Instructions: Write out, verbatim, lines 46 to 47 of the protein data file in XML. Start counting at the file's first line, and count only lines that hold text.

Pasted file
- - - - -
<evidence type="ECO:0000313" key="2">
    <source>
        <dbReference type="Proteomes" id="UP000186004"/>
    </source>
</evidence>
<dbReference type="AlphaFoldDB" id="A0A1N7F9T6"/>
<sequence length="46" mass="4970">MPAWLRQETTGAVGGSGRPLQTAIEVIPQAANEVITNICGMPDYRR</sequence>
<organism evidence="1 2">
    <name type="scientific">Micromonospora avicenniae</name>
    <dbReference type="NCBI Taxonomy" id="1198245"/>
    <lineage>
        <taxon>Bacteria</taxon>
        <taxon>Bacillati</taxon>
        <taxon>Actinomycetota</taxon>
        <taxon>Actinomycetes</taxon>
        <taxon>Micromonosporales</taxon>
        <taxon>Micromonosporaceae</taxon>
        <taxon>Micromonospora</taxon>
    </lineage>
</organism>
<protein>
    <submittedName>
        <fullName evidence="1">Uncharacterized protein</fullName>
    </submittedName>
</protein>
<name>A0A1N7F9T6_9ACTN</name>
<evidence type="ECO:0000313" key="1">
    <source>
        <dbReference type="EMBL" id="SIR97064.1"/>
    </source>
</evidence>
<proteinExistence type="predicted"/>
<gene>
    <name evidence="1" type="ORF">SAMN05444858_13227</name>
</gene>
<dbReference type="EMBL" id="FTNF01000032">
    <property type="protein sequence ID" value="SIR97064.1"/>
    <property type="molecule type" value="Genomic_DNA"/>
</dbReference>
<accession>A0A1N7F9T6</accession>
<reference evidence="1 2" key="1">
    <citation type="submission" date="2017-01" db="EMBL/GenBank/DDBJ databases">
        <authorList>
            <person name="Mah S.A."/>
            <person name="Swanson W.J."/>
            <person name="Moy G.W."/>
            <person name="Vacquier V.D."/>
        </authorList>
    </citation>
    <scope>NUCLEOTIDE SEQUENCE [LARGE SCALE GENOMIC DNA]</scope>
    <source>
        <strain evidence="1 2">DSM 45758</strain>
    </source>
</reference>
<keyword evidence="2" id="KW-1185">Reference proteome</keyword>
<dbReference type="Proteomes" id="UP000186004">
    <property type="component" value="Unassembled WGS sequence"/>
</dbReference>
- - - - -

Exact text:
            <person name="Moy G.W."/>
            <person name="Vacquier V.D."/>